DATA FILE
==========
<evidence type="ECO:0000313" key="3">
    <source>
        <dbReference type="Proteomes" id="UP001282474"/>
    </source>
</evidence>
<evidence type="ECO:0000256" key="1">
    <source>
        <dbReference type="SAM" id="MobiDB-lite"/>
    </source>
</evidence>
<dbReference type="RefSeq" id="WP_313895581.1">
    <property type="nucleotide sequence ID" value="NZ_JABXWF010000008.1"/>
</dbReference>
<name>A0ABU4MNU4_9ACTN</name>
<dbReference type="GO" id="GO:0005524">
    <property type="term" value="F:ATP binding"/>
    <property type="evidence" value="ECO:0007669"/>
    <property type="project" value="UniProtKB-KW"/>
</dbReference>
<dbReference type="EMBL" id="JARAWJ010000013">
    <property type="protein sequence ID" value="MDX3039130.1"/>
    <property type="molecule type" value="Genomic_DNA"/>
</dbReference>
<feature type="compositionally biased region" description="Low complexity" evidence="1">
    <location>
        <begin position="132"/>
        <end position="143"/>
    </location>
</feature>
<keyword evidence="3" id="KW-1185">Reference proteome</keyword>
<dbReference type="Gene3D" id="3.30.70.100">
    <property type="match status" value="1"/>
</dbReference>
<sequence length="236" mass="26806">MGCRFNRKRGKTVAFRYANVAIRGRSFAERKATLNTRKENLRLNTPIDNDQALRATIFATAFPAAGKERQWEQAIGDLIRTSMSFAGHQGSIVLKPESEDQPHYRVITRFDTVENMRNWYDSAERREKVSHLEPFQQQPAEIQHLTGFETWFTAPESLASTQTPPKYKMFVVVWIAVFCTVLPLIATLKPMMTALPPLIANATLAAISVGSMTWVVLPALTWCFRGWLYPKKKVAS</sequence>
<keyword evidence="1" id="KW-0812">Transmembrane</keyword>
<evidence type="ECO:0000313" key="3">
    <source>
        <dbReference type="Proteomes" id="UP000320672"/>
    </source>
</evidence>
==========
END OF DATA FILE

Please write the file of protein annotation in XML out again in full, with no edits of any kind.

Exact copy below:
<evidence type="ECO:0000313" key="3">
    <source>
        <dbReference type="Proteomes" id="UP001282474"/>
    </source>
</evidence>
<evidence type="ECO:0000256" key="1">
    <source>
        <dbReference type="SAM" id="MobiDB-lite"/>
    </source>
</evidence>
<dbReference type="RefSeq" id="WP_313895581.1">
    <property type="nucleotide sequence ID" value="NZ_JABXWF010000008.1"/>
</dbReference>
<name>A0ABU4MNU4_9ACTN</name>
<dbReference type="GO" id="GO:0005524">
    <property type="term" value="F:ATP binding"/>
    <property type="evidence" value="ECO:0007669"/>
    <property type="project" value="UniProtKB-KW"/>
</dbReference>
<dbReference type="EMBL" id="JARAWJ010000013">
    <property type="protein sequence ID" value="MDX3039130.1"/>
    <property type="molecule type" value="Genomic_DNA"/>
</dbReference>
<feature type="compositionally biased region" description="Low complexity" evidence="1">
    <location>
        <begin position="132"/>
        <end position="143"/>
    </location>
</feature>
<keyword evidence="3" id="KW-1185">Reference proteome</keyword>
<dbReference type="Gene3D" id="3.30.70.100">
    <property type="match status" value="1"/>
</dbReference>
<sequence length="236" mass="26806">MGCRFNRKRGKTVAFRYANVAIRGRSFAERKATLNTRKENLRLNTPIDNDQALRATIFATAFPAAGKERQWEQAIGDLIRTSMSFAGHQGSIVLKPESEDQPHYRVITRFDTVENMRNWYDSAERREKVSHLEPFQQQPAEIQHLTGFETWFTAPESLASTQTPPKYKMFVVVWIAVFCTVLPLIATLKPMMTALPPLIANATLAAISVGSMTWVVLPALTWCFRGWLYPKKKVAS</sequence>
<keyword evidence="1" id="KW-0812">Transmembrane</keyword>
<evidence type="ECO:0000313" key="3">
    <source>
        <dbReference type="Proteomes" id="UP000320672"/>
    </source>
</evidence>